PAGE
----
18. The method of claim 17, wherein said matching of feature geometry includes an angular tolerance determination between computed features of the query molecule and computed features of a pair of adjacent fragments given by fragment conformation representations in the database.
19. The method of claim 1, wherein:
matching computed features are grouped into sets based on geometrical considerations, each of these sets defining a respective unique alignment of a fragment onto the query molecule, and
fragments identified by said pattern matching are identified by said respective alignments.
20. The method of claim 1, wherein said fragment conformations include conformations corresponding to fragments that have at least 20 atoms.
21. The method of claim 1, wherein at least one computed feature of the query molecule corresponds to an aromatic ring.
22. The method of claim 1, wherein at least one computed feature of the query molecule: i) corresponds to a benzene ring and ii) is associated with a point at the center of the benzene ring.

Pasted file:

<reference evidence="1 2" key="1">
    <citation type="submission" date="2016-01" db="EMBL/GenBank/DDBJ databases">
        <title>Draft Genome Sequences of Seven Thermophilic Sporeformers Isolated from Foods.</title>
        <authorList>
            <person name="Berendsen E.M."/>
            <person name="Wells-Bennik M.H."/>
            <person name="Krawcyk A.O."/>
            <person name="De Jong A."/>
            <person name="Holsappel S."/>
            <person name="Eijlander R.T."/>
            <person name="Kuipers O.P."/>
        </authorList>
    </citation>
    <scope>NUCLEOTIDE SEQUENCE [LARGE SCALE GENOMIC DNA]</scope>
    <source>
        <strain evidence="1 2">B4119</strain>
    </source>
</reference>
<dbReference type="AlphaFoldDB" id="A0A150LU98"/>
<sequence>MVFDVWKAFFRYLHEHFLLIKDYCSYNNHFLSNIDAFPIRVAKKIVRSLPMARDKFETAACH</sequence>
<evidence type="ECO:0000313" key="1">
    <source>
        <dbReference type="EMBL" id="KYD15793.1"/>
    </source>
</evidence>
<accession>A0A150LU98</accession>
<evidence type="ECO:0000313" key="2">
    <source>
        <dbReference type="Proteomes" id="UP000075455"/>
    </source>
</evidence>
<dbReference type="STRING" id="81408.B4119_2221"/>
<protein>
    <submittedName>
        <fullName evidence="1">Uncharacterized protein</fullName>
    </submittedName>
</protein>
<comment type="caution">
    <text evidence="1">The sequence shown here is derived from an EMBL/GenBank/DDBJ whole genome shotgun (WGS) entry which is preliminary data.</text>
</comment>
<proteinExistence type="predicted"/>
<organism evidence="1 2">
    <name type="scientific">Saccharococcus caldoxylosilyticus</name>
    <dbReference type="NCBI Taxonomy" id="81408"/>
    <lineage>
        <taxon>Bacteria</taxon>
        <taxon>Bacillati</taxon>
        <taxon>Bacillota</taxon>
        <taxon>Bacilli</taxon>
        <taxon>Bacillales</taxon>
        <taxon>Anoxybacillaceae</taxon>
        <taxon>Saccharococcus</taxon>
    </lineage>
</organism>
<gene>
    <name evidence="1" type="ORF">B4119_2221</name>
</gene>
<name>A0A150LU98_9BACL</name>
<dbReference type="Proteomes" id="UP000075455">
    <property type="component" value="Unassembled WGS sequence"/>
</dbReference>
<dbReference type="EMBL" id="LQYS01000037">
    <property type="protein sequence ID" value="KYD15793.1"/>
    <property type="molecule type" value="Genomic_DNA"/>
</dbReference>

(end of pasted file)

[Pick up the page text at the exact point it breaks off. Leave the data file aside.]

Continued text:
23. The method of claim 1, wherein at least one computed feature of the query molecule: i) corresponds to a hydrophobic group and ii) is associated with a point at the hydrophobic group's center of geometry.
24. A product comprising a computer-readable medium that tangibly embodies a computer executable program thereon, the program designed for identifying at least a portion of a molecule indexed in a database, the molecule having both a conformation and at least one physico-chemical property similar to those of a query molecule provided by a user of the program, the database including at least one conformation representation of each of the indexed molecules, wherein each of the indexed molecules is partitioned into a set of overlapping fragments, and in which at least one conformation representation is associated with each fragment, and in which for each of the fragment conformation representations, at least 3 computed features of interest of the fragment have been provided, each of said at least 3 computed features corresponding to a different, single point in 3-D physical space and representing at least one given physico-chemical property, the program having instructions that cause a computer to implement the following steps when the program is executed on the computer, in response to a user of the program providing a conformation of the query molecule that includes at least 3 computed features, each of which corresponds to a different, single point in 3-D physical space and corresponds to at least one physico-chemical property of interest: